“He is probably the only President to give a Bible study in the White House. He is the only ex-President to give Bible studies.” So said Jan, the church volunteer who led the 9:00 am orientation before Jimmy Carter’s Sunday School class on June 5 at Maranatha Baptist Church, Plains, Georgia. Ann and I arrived at 5:50 am, chatted with other visitors, went through security just before 9:00 am, and sat in the front row beside the only people to arrive before we did. Just before 10am, President Carter entered. At 91, his cancer currently undetected, he looked fit. Smiling and soft-spoken, Mr. Carter greeted all and asked where we were from. We were from about 25 states from Alaska to Florida, from Massachusetts to California — and from Brazil, India, Kenya, Nepal, Romania, and South Africa. Next President Carter asked for a show of hands by missionaries and pastors, active or retired. Prompted, I said: “Episcopal. California. Retired.” He said, smiling broadly, “I’m retired, too.” Mr. Carter noted that he has been teaching at Emory University for over 30 years before choosing another of the three pastors present, an Emory University professor, to give the opening prayer.
Next President Carter spoke of Carter Institute goals: achieving peace and ending the death penalty. He asked if any were opposed to Palestinian-Israeli peace. No one so indicated. Then he said that he knew many would disagree with him on abolishing the death penalty. He continued, speaking of the execution process, reporting that, for example, it costs over 33 million dollars per execution in California. He also spoke of the large number of convictions overturned through DNA testing and the disproportionately high number of black people convicted.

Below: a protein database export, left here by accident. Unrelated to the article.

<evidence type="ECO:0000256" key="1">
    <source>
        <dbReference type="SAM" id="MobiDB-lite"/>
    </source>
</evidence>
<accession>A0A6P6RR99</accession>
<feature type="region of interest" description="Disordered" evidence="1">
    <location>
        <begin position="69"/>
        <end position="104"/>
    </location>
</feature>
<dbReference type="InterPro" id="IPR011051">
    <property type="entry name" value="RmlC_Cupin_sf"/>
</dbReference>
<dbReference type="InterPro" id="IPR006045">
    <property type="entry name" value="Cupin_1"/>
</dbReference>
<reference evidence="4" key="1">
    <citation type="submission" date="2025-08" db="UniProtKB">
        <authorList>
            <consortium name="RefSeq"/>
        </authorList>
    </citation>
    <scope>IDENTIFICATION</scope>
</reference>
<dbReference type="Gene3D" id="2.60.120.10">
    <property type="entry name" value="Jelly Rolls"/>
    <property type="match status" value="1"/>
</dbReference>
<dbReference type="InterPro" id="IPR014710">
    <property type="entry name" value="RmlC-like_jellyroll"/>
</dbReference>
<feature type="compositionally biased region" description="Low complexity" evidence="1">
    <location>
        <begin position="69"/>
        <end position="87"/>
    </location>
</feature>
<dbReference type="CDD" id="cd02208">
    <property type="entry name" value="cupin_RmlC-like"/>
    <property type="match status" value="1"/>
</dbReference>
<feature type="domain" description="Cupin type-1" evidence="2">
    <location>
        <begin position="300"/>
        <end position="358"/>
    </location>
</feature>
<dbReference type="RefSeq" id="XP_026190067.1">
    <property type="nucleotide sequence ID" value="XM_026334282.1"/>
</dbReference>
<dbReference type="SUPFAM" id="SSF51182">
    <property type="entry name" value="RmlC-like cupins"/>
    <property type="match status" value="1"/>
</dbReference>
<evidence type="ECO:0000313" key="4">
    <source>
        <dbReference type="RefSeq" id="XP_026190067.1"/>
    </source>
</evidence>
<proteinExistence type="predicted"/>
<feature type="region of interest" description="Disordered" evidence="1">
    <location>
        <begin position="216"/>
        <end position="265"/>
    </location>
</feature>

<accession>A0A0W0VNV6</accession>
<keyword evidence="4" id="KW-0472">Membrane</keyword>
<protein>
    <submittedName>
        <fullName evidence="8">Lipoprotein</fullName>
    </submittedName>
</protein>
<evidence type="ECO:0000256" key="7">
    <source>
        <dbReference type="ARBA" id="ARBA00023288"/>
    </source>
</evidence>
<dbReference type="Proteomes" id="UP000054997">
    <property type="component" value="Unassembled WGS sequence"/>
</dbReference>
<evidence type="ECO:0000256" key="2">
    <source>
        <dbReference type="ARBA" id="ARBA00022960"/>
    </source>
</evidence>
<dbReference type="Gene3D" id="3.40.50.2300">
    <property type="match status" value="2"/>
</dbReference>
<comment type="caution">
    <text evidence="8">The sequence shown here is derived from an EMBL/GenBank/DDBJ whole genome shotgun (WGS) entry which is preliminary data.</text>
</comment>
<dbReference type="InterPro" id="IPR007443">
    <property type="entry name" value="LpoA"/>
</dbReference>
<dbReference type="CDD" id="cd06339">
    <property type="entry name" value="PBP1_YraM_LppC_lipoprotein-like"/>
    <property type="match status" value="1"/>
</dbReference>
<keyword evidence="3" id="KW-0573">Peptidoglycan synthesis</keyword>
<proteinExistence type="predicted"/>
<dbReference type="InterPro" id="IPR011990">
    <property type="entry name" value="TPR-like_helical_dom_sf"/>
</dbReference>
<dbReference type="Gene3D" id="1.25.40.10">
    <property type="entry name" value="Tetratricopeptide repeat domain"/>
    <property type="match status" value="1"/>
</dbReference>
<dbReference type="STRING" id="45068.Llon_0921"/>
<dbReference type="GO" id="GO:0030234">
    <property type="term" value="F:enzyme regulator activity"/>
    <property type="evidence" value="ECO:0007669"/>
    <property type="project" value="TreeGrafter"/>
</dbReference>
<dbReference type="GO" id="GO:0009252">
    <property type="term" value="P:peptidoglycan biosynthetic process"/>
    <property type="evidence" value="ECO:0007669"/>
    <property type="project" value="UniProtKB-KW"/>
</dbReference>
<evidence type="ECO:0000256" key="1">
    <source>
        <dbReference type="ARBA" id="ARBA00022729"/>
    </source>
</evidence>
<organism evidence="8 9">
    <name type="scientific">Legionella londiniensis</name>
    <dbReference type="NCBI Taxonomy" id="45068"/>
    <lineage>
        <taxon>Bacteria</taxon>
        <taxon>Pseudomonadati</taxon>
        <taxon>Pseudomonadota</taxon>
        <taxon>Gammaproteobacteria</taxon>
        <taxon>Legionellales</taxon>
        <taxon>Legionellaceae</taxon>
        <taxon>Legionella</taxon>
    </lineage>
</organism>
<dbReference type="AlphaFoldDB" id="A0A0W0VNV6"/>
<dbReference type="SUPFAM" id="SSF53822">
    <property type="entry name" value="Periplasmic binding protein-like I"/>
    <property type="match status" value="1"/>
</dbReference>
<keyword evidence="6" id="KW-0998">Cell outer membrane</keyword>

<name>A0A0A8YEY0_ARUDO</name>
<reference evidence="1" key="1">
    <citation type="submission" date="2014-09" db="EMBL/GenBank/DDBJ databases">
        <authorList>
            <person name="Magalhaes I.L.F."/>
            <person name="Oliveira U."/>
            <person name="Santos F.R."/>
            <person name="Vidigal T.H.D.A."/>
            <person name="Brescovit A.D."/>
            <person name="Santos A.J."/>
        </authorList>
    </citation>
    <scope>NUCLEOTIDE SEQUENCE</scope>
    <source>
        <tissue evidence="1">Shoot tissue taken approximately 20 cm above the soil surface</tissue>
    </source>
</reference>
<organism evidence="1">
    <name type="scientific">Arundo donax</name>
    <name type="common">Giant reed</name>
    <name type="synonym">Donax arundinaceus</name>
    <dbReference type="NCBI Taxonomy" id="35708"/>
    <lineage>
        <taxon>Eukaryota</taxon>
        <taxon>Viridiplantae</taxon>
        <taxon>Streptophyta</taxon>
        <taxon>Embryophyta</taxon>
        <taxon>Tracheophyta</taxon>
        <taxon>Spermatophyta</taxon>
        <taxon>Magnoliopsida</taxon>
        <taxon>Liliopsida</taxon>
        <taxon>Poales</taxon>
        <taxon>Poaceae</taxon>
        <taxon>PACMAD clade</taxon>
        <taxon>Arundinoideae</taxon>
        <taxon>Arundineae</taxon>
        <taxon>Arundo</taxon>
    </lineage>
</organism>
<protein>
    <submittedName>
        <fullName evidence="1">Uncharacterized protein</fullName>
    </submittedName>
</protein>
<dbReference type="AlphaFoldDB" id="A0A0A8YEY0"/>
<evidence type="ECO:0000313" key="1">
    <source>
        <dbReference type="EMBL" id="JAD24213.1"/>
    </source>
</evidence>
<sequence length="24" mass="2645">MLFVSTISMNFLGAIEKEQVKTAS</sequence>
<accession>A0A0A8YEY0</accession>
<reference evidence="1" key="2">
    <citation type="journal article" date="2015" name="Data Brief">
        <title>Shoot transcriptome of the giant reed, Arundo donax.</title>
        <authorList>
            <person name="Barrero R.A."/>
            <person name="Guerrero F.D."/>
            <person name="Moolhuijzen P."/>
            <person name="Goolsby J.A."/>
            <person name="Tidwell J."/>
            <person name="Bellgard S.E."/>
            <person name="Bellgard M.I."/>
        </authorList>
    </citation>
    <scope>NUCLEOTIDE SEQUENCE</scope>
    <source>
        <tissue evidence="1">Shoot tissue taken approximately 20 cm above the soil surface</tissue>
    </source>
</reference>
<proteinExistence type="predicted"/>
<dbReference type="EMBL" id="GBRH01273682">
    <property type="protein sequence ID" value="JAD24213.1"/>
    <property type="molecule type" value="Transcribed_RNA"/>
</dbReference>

Then President Carter turned to Jesus’ encounter with a Samaritan woman at the well in Sychar (John 4). Jesus and his disciples were en route from the Judea to Galilee. He reviewed the origins of the enmity between Samaritans and Jews and noted that most Jews took the long way around to avoid Samaria. President Carter enumerated the boundaries Jesus crossed at the well: a Jew speaking to a Samaritan and a Jewish man speaking to a woman not a member of his family. Moreover, he asked her for a drink of water. Mr. Carter commented on the woman’s rapid grasp of what Jesus meant by “living water” and her becoming the “first evangelist” when she went into town witnessing to Jesus. Mr. Carter compared the boundaries violations at the well to experiences from his early years in the fields of Plains. With sadness, he recalled separate water buckets and ladles for black and for white field workers.
Mr. Carter offered a prayer at the conclusion of his class. Shortly, Mrs. Carter joined him in a side pew for Maranatha members. Worship began at 11 am. Pastor Jeremy Shoulta preached insightfully and many fine Baptist hymns were sung. Following a photo with the Carters, we left after a long and most worthwhile morning.
Thanks to a three-year grant from The Episcopal Church’s Office of Global Partnerships, EDSD is glad to welcome a new part-time Border Missioner, Troy Elder. In this role, Troy will coordinate ministry activities in the Diocese of San Diego related to US-Mexico border and migration issues. He will collaborate with diocesan staff, congregations, community ministry […]
The Diocesan Service & Justice Coalition, (formerly the Diocesan Service Coalition) began in 2011 by Sarah Shealy at Christ Church Coronado. The DSJC is a group of dedicated service/outreach and peace/social justice coordinators at parishes throughout our diocese who strive to network and share ideas and collaborate on projects to make a greater impact in […]
Jeff Pack, St. Paul’s Cathedral John Shelby Spong, the controversial, well-traveled, and now retired, Episcopal Bishop from New Jersey, once claimed his early spiritual search was simply a means to seeking security for his anxious and insecure soul. He would discover he was only partially correct, as he later wrote in his autobiography, “…I discovered […]